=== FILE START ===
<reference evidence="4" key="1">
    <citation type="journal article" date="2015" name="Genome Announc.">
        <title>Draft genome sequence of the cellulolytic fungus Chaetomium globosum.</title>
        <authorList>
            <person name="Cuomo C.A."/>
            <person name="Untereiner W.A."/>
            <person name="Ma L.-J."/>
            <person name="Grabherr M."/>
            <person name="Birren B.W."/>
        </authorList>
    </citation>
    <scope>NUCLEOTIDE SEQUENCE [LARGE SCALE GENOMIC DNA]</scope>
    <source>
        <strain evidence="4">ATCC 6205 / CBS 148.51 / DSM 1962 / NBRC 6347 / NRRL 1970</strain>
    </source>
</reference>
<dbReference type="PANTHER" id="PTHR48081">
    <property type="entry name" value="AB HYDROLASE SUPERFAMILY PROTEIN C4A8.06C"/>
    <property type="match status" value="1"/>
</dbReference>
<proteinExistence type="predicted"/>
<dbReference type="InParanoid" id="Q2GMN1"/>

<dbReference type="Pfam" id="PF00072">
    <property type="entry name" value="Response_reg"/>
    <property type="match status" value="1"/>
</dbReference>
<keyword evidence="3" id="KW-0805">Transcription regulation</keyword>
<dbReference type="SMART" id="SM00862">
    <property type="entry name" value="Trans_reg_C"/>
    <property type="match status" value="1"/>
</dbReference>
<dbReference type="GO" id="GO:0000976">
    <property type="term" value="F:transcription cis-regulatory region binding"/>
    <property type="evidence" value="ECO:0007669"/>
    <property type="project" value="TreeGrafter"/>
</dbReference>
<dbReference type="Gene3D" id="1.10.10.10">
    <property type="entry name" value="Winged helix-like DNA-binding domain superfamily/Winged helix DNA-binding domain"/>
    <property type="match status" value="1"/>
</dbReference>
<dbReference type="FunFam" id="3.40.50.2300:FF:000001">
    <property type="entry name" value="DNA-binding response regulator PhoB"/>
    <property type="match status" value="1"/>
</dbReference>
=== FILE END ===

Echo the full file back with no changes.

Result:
<reference evidence="4" key="1">
    <citation type="journal article" date="2015" name="Genome Announc.">
        <title>Draft genome sequence of the cellulolytic fungus Chaetomium globosum.</title>
        <authorList>
            <person name="Cuomo C.A."/>
            <person name="Untereiner W.A."/>
            <person name="Ma L.-J."/>
            <person name="Grabherr M."/>
            <person name="Birren B.W."/>
        </authorList>
    </citation>
    <scope>NUCLEOTIDE SEQUENCE [LARGE SCALE GENOMIC DNA]</scope>
    <source>
        <strain evidence="4">ATCC 6205 / CBS 148.51 / DSM 1962 / NBRC 6347 / NRRL 1970</strain>
    </source>
</reference>
<dbReference type="PANTHER" id="PTHR48081">
    <property type="entry name" value="AB HYDROLASE SUPERFAMILY PROTEIN C4A8.06C"/>
    <property type="match status" value="1"/>
</dbReference>
<proteinExistence type="predicted"/>
<dbReference type="InParanoid" id="Q2GMN1"/>

<dbReference type="Pfam" id="PF00072">
    <property type="entry name" value="Response_reg"/>
    <property type="match status" value="1"/>
</dbReference>
<keyword evidence="3" id="KW-0805">Transcription regulation</keyword>
<dbReference type="SMART" id="SM00862">
    <property type="entry name" value="Trans_reg_C"/>
    <property type="match status" value="1"/>
</dbReference>
<dbReference type="GO" id="GO:0000976">
    <property type="term" value="F:transcription cis-regulatory region binding"/>
    <property type="evidence" value="ECO:0007669"/>
    <property type="project" value="TreeGrafter"/>
</dbReference>
<dbReference type="Gene3D" id="1.10.10.10">
    <property type="entry name" value="Winged helix-like DNA-binding domain superfamily/Winged helix DNA-binding domain"/>
    <property type="match status" value="1"/>
</dbReference>
<dbReference type="FunFam" id="3.40.50.2300:FF:000001">
    <property type="entry name" value="DNA-binding response regulator PhoB"/>
    <property type="match status" value="1"/>
</dbReference>